Sprint said it would unlock my phone – did it break its promise?

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By Christopher Elliott

Sprint promises it will unlock Bill Fuller’s iPhone. Why won’t it?


I have two iPhone 4S smartphones that I bought in 2011 under a two-year contract with Sprint. I made my final contracted monthly payment earlier this month. Both phones are now fully paid for and ostensibly are my property.

Sprint’s service coverage has been largely reduced in my area and I have frequent dropped calls and very low 3G speeds.

I recently received a notice from Sprint that on-network coverage in parts of Eastern Colorado and Western Kansas, (including along the I-70 Corridor), Southwest Kansas and Oklahoma Panhandle will change to roaming (off-network). Customers with Sprint-branded devices will be impacted when using services in the affected areas.

I need to move to another carrier and would like to take my expensive iPhones along with me.

I have explained all of the above to Sprint and despite this, it refuses to carrier unlock the phones. Two months, that’s how long I’ve been getting contradictory information from their representatives and have been repeatedly lied to.

Over the last two weeks, I have exchanged multiple calls and emails with senior customer service representatives within Sprint. They repeatedly assured me that they were “looking into” my complaint but that they thought it was unlikely that they could provide me with the full carrier unlock I requested.

Thanks in advance for your time and any assistance you may be able to provide — Bill Fuller, Colorado Springs, Colo.


If Sprint promised to unlock your phone, then it should do so immediately. But did it?

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Before I get to the answer, I should explain some of the wireless lingo we’re throwing around here. Your iPhone is locked by Sprint, which means it can only be used on Sprint’s network. But some carriers will unlock the phone at the end of your contract, and that’s what you were hoping Sprint would do after your two years.

You could have taken your unlocked phone to a different carrier that better meets your wireless communication needs, which is a perfectly reasonable request.

As I reviewed your chat transcript with Sprint, it seems the representative was offering you instructions on how to unlock your phone. She recommended taking it to a third party, who could unlock it. But I didn’t interpret it as an explicit promise to unlock your phone.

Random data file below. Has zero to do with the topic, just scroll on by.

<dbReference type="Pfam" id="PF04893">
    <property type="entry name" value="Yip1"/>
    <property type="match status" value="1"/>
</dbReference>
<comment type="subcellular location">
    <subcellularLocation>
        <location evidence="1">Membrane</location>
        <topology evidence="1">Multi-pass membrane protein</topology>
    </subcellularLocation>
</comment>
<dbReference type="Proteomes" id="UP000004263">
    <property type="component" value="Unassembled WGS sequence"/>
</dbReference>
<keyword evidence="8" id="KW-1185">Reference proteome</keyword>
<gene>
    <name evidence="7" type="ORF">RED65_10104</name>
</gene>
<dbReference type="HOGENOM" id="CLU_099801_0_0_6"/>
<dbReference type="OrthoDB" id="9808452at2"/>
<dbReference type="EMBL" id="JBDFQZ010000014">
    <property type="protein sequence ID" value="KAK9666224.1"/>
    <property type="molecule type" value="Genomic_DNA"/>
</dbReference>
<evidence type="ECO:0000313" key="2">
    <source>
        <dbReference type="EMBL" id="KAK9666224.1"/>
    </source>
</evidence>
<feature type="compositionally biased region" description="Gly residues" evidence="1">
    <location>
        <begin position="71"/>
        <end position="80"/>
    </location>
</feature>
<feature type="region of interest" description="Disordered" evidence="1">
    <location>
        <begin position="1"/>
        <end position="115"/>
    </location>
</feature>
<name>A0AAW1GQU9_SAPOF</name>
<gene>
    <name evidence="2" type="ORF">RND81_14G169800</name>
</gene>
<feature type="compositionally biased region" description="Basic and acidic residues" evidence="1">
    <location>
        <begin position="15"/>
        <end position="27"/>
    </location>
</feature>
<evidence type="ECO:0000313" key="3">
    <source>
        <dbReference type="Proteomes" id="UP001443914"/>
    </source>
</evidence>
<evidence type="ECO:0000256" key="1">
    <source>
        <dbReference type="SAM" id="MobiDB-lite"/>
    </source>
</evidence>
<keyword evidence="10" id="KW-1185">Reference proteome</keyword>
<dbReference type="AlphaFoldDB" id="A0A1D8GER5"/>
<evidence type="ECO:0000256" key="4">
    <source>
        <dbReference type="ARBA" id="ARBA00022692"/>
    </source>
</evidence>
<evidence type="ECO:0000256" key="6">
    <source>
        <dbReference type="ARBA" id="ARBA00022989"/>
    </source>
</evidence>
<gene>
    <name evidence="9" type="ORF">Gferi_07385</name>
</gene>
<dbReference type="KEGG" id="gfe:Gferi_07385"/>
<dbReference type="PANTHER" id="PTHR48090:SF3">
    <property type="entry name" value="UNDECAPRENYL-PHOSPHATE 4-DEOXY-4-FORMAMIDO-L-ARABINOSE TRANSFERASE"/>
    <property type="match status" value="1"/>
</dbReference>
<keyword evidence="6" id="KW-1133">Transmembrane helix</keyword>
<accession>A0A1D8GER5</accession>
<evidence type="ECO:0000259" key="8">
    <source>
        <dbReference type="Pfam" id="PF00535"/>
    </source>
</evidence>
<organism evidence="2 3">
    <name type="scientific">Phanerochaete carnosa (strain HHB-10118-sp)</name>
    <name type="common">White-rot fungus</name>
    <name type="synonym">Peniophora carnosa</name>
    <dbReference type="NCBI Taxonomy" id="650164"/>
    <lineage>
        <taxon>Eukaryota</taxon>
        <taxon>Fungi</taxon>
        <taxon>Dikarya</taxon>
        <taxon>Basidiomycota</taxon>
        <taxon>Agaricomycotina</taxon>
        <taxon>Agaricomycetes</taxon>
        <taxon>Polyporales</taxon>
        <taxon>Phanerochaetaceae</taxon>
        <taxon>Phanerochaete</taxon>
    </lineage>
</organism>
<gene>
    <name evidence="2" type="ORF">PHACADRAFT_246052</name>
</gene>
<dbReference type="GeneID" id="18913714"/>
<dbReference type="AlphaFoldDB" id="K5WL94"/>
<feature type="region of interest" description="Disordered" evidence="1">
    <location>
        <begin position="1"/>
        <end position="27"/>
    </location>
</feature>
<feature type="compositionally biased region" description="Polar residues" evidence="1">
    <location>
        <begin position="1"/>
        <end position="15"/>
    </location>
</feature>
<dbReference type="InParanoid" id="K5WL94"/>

In the meantime, I’ve heard from several other customers who believe Sprint should unlock their phones. I agree. It would be nice of it to unlock all of its phones after their contract ends. I also agree that Sprint may have led many other customers to believe that it could — and would — unlock its phones at the end of their contracts.

I’m not entirely convinced that Sprint promised to unlock your phone, but I still thought this issue should be clarified once and for all. Will the company unlock your phone — or not?

Sprint privacy claims and unlocking challenges

To find out, I contacted the company on your behalf. A representative assured me that, “Our team will reach out to Mr. Fuller directly,” but after several weeks, you hadn’t heard from anyone. I contacted Sprint again and asked about the progress of your case.

“Our Executive Services Team has been in touch with Mr. Fuller,” a Sprint representative said. “To protect customer privacy, we cannot share specifics.” (Related: Sprint offers to reduce a reader’s phone bill but creates problems when his wife tries to upgrade her phone.)

Ah, the old privacy excuse! Most reasonable people consider that waived when someone contacts me and shares their phone number, account number and address in an effort to get a case resolved, but that’s fine.

I checked back with you, and it turns out the communication was very private. So private that you never got the message. You say Sprint never contacted you. (Here’s how to fix your own consumer problem.)

That’s disappointing.

A few days later, Sprint posted a message on its forums that, “unfortunately at this time we are not able to unlock Sprint iPhones for domestic use.” I guess that’s Sprint’s final answer.

Did Sprint break its promise?

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Christopher Elliott

Christopher Elliott is the founder of Elliott Advocacy, a 501(c)(3) nonprofit organization that empowers consumers to solve their problems and helps those who can't. He's the author of numerous books on consumer advocacy and writes three nationally syndicated columns. He also publishes the Elliott Report, a news site for consumers, and Elliott Confidential, a critically acclaimed newsletter about customer service. If you have a consumer problem you can't solve, contact him directly through his advocacy website. You can also follow him on X, Facebook, and LinkedIn, or sign up for his daily newsletter.

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